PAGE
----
Also contra Trump, Rubio argued the FBI did not do "anything wrong" in its application to spy on Page: "I think they went to the court. They got the judges to approve it. They laid out all the information ― and there was a lot of reasons ... for why they wanted to look at Carter Page."

Rubio also addressed Trump's recent meeting with Russian President Vladimir Putin, as well as Trump's plan for a second summit with Putin this fall. Watch the whole interview below. Bonnie Kristian

11:49 a.m. ET

Authorities are searching for a University of Iowa student named Mollie Tibbetts, 20, who disappeared Wednesday while out for an evening jog. Tibbetts was running in Brooklyn, a small town about halfway between Iowa City and Des Moines. She gave no indication anything was wrong before her jog, her boyfriend said.

"Everything's on the table, unfortunately," said Poweshiek County Sheriff Thomas Kriegel. "We're hoping that she's somewhere with a friend, and she'll show up Monday or Tuesday, and everything will get back to normal." Bonnie Kristian

11:36 a.m. ET
Alex Halada

"America should know that peace with Iran is the mother of all peace," Iranian President Hassan Rouhani said Sunday, "and war with Iran is the mother of all wars."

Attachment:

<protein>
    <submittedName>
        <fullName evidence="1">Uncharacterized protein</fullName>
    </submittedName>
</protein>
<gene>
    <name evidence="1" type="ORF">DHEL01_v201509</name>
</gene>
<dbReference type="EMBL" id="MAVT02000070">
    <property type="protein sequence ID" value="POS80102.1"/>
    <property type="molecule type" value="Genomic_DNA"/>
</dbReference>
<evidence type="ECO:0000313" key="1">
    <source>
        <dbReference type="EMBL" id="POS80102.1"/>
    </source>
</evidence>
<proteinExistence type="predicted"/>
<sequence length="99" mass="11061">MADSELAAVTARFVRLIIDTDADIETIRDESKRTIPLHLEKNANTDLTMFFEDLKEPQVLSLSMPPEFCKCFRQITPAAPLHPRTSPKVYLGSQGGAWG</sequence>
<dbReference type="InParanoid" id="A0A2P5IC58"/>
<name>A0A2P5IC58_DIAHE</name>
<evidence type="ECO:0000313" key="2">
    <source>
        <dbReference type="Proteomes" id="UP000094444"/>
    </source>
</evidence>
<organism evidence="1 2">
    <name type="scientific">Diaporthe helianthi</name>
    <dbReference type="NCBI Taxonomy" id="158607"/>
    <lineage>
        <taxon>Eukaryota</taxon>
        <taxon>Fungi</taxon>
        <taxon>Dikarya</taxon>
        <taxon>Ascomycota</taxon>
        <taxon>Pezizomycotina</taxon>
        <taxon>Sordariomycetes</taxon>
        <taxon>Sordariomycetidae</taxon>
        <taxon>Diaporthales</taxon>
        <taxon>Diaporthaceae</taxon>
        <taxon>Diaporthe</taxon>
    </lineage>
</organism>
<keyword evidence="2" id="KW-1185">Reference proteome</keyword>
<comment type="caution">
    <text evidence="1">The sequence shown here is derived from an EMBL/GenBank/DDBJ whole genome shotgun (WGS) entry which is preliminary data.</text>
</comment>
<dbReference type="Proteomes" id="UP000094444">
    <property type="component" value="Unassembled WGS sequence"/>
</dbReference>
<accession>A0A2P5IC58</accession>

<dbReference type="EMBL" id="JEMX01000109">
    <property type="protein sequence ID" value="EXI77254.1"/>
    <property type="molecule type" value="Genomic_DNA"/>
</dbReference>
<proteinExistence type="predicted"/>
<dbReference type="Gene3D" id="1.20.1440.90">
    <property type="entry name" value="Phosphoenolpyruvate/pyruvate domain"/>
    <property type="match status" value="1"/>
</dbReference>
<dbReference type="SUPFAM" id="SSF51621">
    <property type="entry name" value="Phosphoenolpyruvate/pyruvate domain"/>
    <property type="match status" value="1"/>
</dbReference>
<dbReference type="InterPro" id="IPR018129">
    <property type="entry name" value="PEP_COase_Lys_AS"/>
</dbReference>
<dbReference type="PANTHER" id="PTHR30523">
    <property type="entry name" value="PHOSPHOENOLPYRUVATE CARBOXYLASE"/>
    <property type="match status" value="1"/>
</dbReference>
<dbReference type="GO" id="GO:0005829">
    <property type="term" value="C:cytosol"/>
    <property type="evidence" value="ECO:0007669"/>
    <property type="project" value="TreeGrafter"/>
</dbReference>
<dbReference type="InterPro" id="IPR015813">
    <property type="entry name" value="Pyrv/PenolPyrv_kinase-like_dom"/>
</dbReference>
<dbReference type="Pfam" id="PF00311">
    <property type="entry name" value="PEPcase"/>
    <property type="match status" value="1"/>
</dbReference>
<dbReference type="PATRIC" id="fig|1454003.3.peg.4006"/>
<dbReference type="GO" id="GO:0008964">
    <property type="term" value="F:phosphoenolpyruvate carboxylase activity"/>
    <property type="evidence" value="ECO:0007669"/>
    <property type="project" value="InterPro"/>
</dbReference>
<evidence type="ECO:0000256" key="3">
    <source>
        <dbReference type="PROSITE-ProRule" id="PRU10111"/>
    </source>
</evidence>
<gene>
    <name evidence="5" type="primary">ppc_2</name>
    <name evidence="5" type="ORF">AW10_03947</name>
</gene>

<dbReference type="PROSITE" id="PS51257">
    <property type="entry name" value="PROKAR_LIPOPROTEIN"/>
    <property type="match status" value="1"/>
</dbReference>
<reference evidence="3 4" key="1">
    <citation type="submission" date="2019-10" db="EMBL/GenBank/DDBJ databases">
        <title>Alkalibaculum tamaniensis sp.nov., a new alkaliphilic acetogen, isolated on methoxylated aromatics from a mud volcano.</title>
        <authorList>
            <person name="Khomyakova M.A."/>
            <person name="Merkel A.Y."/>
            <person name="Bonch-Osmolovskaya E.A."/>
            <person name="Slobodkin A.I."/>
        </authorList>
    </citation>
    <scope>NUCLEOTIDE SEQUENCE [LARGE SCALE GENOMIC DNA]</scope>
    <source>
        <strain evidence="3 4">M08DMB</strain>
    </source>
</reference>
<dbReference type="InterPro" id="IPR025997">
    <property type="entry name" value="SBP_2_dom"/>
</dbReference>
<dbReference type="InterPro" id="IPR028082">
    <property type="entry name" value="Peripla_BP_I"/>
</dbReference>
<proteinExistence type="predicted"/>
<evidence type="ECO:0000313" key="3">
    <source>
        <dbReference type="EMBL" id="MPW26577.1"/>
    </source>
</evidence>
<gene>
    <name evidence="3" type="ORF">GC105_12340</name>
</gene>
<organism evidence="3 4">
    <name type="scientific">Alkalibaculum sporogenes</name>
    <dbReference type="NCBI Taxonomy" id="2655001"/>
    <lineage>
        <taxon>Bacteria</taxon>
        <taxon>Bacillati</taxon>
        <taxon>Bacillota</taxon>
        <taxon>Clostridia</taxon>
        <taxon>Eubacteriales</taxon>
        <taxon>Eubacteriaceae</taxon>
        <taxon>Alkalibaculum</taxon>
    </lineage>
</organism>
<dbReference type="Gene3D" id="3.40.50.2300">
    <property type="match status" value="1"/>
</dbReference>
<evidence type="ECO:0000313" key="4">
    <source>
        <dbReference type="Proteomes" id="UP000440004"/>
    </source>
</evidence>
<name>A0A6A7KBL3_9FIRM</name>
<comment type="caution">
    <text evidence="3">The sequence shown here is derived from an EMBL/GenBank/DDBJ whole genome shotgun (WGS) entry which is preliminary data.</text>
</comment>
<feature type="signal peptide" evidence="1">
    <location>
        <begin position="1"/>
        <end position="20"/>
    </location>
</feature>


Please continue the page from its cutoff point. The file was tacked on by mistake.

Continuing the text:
Rouhani issued his warning to the Trump administration at a meeting of Iranian diplomats, arguing that attempts to undermine Tehran among the Iranian public would not be successful. "You are not in a position to incite the Iranian nation against Iran's security and interests," he said. In 1953, the U.S. helped engineer a coup to overthrow Iran's democratically elected government and support a pro-Western monarchy.

The Iranian president also addressed President Trump's June demand, since softened, that nations including China, India, and Turkey stop purchasing oil from Iran by early November. "Anyone who understands the rudiments of politics doesn't say, 'We will stop Iran's oil exports,'" Rouhani said.

Trump withdrew the United States from the Iran nuclear deal earlier this year, claiming future negotiations will lead to a better arrangement. That has yet to materialize. Bonnie Kristian

11:02 a.m. ET
Omar Jaj Kadour/Getty Images

Israeli troops evacuated 422 people from Syria to Jordan overnight Saturday and Sunday at the request of the United States and several European countries. The original plan was to evacuate 800, but complications including gains by the Islamic State hindered the rescue mission.

The evacuees were "White Helmet" volunteers, a civil defense group that conducts search and rescue operations, evacuations, and medical work in rebel-held areas of Syria. The group and their families were located in the Golan Heights area. Syrian government troops are advancing into the region, and the Bashar al-Assad regime considers the White Helmets a terrorist organization though they are credited with saving more than 100,000 lives.

The evacuees will be granted asylum and resettled in the United Kingdom, Germany, and Canada. "Humanity dictates that many of these brave first-aiders should now find protection and refuge, some of them in Germany," said German Foreign Minister Heiko Maas. The Canadian Foreign Ministry likewise expressed a "deep moral responsibility to these brave and selfless people." Bonnie Kristian